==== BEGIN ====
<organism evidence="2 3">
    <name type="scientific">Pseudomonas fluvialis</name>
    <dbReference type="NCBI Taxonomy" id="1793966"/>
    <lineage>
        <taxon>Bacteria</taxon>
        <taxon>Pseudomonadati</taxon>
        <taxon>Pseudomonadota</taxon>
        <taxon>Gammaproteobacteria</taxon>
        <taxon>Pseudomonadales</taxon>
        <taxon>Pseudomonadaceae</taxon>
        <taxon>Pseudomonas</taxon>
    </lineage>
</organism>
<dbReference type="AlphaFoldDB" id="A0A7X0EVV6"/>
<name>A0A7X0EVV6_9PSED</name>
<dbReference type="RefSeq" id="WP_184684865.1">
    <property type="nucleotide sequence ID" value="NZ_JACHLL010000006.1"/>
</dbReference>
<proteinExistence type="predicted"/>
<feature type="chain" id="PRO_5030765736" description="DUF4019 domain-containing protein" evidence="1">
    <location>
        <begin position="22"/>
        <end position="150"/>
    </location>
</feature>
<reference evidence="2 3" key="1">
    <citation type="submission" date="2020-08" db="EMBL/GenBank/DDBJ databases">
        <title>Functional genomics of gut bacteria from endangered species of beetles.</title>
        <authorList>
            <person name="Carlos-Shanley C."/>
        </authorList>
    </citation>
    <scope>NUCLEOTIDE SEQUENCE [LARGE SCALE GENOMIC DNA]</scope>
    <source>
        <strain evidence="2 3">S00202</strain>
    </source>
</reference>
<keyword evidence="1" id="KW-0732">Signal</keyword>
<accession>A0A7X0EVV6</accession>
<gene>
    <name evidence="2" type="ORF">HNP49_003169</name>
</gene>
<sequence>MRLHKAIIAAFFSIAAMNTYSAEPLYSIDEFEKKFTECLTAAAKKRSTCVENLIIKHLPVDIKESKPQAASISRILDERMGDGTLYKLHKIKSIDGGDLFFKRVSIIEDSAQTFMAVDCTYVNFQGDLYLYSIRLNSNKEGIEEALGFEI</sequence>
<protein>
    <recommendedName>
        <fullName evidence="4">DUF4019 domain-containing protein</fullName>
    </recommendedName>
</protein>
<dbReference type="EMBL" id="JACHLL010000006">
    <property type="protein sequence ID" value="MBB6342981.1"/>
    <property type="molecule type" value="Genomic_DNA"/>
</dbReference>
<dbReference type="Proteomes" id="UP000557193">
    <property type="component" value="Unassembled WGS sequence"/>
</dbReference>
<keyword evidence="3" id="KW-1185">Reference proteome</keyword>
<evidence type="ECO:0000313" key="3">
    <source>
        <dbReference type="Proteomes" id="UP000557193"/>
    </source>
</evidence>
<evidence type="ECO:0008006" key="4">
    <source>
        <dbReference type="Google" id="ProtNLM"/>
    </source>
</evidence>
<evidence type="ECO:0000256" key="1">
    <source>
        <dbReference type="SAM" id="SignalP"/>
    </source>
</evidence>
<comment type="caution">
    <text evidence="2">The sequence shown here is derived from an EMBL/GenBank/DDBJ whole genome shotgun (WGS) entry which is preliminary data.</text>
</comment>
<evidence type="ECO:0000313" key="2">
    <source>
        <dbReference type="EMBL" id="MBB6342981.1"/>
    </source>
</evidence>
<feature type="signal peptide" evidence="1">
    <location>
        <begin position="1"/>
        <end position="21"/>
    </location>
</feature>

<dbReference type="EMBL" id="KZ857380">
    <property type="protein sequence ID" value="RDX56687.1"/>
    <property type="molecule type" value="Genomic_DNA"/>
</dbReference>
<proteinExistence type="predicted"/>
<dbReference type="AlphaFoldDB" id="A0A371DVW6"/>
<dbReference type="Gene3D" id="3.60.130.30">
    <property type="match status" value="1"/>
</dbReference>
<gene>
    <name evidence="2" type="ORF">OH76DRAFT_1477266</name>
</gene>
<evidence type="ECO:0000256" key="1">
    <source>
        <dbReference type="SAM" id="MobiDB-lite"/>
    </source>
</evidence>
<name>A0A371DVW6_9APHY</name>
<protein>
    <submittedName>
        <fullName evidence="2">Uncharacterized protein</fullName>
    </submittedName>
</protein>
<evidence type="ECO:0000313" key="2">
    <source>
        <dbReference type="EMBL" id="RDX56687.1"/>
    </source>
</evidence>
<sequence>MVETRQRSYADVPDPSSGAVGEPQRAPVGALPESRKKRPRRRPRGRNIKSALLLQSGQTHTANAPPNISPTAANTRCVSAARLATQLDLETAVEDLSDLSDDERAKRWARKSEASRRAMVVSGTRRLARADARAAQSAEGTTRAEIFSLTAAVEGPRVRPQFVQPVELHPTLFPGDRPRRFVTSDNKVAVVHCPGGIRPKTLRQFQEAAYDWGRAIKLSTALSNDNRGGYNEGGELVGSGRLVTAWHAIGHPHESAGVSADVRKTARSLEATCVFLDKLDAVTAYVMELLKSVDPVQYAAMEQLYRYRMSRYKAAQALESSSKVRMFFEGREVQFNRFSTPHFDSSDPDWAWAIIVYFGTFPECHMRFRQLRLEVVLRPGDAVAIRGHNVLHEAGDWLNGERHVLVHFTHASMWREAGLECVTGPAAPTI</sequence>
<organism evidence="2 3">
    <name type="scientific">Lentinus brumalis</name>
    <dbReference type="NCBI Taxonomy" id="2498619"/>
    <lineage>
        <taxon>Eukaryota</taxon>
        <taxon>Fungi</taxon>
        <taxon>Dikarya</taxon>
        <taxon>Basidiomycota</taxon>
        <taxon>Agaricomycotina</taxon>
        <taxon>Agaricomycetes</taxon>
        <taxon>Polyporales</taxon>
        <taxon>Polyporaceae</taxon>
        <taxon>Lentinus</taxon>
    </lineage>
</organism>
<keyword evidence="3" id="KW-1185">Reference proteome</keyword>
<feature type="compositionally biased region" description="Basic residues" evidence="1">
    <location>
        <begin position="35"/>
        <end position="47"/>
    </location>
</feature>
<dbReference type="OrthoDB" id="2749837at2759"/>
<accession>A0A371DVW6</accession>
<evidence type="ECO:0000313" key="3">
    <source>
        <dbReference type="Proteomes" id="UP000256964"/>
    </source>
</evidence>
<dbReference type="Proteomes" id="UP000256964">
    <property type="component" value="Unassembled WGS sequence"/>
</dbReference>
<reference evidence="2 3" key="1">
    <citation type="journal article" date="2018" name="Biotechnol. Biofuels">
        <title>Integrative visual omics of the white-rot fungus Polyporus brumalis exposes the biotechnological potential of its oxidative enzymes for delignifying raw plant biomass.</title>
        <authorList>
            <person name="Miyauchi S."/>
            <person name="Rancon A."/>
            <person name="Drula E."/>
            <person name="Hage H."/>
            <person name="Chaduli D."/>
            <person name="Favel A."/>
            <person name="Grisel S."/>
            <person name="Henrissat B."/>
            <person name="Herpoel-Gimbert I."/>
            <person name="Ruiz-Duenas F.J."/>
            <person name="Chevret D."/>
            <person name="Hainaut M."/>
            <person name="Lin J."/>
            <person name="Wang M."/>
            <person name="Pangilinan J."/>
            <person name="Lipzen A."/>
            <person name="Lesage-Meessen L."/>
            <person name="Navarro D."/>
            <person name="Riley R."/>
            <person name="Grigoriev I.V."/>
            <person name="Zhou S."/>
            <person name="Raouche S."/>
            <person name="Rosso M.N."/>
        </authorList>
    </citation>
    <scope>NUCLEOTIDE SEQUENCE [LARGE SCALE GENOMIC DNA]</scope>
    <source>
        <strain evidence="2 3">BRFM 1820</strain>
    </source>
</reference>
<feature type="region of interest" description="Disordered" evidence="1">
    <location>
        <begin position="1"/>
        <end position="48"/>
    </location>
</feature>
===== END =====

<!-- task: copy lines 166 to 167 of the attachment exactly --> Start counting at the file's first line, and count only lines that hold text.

            <person name="Lipzen A."/>
            <person name="Lesage-Meessen L."/>